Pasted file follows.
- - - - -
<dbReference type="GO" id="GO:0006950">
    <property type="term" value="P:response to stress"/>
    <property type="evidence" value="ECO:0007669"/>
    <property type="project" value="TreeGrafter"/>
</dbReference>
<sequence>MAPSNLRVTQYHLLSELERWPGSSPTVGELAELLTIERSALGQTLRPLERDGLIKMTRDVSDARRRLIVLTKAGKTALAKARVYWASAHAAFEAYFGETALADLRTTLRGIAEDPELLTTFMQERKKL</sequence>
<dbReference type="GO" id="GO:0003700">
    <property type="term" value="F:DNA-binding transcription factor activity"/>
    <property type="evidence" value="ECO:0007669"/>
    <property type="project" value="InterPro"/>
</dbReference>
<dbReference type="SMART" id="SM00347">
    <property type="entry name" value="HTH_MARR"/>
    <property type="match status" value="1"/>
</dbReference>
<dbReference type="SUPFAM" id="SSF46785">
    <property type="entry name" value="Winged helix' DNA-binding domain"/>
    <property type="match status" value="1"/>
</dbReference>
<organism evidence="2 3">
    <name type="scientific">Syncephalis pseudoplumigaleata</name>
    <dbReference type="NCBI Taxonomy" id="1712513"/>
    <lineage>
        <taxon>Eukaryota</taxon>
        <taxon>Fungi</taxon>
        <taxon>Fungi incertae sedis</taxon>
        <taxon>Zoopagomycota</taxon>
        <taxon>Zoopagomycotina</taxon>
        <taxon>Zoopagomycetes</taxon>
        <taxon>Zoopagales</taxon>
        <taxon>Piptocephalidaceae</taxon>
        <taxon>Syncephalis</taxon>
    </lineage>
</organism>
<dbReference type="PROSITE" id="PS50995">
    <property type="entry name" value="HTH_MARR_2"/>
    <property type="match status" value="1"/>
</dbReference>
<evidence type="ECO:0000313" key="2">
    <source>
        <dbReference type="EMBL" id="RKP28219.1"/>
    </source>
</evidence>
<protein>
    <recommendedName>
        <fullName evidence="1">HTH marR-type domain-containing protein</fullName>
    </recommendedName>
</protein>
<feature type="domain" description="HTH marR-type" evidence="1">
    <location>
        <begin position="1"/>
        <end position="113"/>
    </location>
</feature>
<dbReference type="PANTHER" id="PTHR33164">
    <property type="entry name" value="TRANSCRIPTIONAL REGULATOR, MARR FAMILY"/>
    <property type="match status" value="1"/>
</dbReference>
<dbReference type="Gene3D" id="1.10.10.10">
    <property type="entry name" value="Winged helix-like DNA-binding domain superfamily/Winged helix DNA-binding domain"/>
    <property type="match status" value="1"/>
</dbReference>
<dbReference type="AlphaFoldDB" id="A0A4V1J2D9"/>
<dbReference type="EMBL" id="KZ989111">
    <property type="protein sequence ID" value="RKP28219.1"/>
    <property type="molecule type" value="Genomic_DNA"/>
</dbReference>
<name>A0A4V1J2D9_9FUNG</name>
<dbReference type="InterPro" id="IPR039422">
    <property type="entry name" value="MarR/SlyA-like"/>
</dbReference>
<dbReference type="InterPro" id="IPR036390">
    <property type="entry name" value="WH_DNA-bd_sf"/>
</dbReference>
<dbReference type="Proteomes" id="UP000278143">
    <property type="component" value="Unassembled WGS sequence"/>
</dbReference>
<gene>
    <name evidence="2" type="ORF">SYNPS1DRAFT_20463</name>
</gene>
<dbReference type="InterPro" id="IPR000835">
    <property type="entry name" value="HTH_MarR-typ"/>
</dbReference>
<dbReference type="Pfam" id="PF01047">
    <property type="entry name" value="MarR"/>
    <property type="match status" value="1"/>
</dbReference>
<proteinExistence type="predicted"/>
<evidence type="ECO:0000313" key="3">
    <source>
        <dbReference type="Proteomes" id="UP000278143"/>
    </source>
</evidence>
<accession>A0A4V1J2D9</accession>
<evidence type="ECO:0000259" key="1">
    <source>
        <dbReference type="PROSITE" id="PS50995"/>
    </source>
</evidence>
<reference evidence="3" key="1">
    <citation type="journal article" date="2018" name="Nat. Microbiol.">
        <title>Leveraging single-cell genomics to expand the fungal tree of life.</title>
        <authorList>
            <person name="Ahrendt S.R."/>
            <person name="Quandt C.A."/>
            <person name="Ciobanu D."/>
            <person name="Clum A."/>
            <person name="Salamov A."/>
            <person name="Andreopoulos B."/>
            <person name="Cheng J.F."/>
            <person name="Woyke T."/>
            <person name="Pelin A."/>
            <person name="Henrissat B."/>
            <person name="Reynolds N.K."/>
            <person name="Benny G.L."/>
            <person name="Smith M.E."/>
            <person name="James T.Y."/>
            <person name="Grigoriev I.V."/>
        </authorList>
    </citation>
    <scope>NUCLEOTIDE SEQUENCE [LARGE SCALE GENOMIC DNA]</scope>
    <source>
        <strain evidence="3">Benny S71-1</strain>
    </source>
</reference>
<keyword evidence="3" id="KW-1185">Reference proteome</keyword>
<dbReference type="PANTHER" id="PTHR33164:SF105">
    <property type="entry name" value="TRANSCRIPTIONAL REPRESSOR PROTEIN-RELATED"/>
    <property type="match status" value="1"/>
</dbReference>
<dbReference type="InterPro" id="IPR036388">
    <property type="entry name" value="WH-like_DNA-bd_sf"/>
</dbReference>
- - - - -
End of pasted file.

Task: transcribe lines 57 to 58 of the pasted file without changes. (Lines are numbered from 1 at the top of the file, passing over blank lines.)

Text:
    <property type="match status" value="1"/>
</dbReference>